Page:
Much forethought is done before committing an offense


Published: Sunday, January 14, 2007 at 6:01 a.m.
Last Modified: Sunday, January 14, 2007 at 12:19 a.m.
A few weeks ago, a pedophile whose case made the news at his arrest, quietly, without media attention, pled guilty to two counts of lewd and lascivious behavior, one count of lewd and lascivious molestation, and one count of lewd and lascivious conduct.
These four charges referred to acts committed against two teen males, and were the charges the prosecutor could prove against him. They were likely not the only crimes this man perpetrated, however.
As a victim advocate, I had contact with several other males who identified as his victims, with accounts similar to the crimes of which he was convicted. These stretch back almost 40 years.
With such a history, how does a man remain free to continue hurting perhaps hundred of Alachua County's young men? Why was our community unable to protect them?
In trying to find answers, one could certainly make a case for the burden of proof being so high in criminal cases. The accused must be proven guilty beyond a reasonable doubt, and juries may be hesitant to trust their instincts about what is "reasonable." Others may mistakenly believe that the police or prosecutors just don't care, or do sloppy work. But I believe much more of the answer lies in a sex offender's premeditation of his crime.
While he may claim that he molested on impulse, there is much obsession and forethought that goes into such an offense. An offender who preys on children he doesn't know, for example, may patrol areas to find where he is least likely to be observed, may outfit his vehicle with the "tools" he will need to subdue a child, and may have a place prepared to take his victim.
Similarly, the more common type of offender, one known to the child and child's family, will be ingratiating to gain the trust of a child's caretakers. He flatters a single mother and may even begin a romantic relationship with her to get access to the child. He may claim an interest in "helping" children and become a coach, a teacher, a foster parent, a foreign exchange student host. He may offer a child money, gifts, and attention.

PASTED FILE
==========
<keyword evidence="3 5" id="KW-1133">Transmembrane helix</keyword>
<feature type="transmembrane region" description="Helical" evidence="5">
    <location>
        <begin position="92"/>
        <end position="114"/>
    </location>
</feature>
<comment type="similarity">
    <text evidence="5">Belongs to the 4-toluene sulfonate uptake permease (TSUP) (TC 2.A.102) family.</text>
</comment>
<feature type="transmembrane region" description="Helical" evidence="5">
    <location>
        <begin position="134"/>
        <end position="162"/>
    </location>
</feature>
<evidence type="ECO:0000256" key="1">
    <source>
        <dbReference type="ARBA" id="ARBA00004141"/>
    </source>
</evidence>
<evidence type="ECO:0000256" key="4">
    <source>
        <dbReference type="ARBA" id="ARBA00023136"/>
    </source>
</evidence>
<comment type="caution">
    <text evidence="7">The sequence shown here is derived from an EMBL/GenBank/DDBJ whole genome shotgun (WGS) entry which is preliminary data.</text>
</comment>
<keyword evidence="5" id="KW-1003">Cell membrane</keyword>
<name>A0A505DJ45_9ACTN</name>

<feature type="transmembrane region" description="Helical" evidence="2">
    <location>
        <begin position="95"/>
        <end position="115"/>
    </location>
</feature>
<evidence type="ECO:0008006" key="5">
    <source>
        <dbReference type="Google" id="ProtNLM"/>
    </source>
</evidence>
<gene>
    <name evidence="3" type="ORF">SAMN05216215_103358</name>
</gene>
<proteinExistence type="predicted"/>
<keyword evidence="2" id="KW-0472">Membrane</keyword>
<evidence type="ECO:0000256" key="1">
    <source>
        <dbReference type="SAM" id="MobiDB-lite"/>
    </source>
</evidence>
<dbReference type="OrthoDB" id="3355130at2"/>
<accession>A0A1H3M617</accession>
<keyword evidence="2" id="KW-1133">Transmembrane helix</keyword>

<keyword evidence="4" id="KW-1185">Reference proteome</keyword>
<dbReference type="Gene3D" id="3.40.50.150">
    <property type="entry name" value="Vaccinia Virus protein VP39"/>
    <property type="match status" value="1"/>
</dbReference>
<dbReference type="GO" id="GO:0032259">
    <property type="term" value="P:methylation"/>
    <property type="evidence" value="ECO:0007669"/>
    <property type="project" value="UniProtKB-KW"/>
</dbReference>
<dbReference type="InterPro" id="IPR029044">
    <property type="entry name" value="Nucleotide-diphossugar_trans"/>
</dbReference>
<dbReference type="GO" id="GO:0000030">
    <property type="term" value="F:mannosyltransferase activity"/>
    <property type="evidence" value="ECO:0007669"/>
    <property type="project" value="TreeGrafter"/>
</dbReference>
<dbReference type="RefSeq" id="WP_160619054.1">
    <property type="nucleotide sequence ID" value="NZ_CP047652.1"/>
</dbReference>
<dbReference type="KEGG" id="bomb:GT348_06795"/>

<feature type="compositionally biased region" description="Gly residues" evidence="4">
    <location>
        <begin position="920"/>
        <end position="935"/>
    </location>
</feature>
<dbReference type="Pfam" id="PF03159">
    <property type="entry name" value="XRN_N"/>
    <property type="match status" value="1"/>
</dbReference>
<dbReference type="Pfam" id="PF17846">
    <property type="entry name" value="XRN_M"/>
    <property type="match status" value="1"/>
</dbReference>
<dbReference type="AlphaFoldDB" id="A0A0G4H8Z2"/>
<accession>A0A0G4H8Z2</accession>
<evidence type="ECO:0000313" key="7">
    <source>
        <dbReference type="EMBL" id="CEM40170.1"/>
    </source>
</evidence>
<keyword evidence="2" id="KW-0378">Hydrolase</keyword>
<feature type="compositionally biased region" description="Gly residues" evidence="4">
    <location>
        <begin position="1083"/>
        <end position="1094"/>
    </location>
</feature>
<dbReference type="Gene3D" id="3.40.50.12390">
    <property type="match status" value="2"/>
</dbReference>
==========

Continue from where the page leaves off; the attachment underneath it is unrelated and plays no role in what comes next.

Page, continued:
All of these actions, while seemingly altruistic (the perpetrator himself may rationalize his actions as being helpful and good), are really designed to gain and allow continued access to victims. Citing his "service work," community reputation, his admirable career, the perpetrator fools new parents into allowing sleepovers and unsupervised visits even as the parents of previously molested children are making police reports. He also establishes a "fan club" of supporters who refuse to believe in his ulterior motives.
Choosing to molest some children and not others allows for an alibi: if ten children claim no harm, it is that much more difficult to believe the one who does. Choosing victims who are somehow vulnerable works to his advantage too. A child with low self-esteem may not disclose because of shame, fear, self-blame, or confusion about boundaries, while a child who has a history of acting out is likely not credible to jurors.
Another factor that added to this perpetrator's freedom to keep offending is his attraction to males rather than females. Many parents are aware of the danger to their daughters, and educate and protect them. Those same parents may find it incomprehensible to believe that their sons are at risk too, but some research indicates that as many as one in six boys suffer sexual violence.
Male victims are much less likely to disclose due to the pervasiveness of myths that suggest that they too will become perpetrators, are homosexual because they were victimized by a male, or "enjoyed" the molestation because their bodies responded physically.
So how does a community protect its vulnerable young men from such a pedophile? Parents, encourage open communication with your children, educate yourselves and them about the risk, and believe them when they disclose.
Most sexual abusers - 88 percent - are never reported. Make police reports and acknowledge the difficulties in investigating and prosecuting such cases. While the authorities may not be able to act in this instance, the accumulated effect of many reports adds possible Williams Rule evidence to future cases.
Citizens, remain open-minded about another's potential for hurting children. Confront the neighbor or friend who has odd but seemingly harmless habits regarding children or seeks unsupervised contact with them. Offenders count on others to help them rationalize their actions. Intervening personally or through authorities may lead the offender to seek treatment and change.
Seek more information. Stop It Now! is a national organization committed to working toward the prevention of child sexual abuse, and has a wealth of information for all community members at its Web site: www.stopitnow.org. Alachua County Victim Services and Rape Crisis Center is a local resource for both prevention information and support services for victims and their loved ones.
Let's take the actions we can now to make all Alachua County children safe from sexual violence.
Rita Lawrence is an advocate for the Alachua County Victim Services and Rape Crisis Center.

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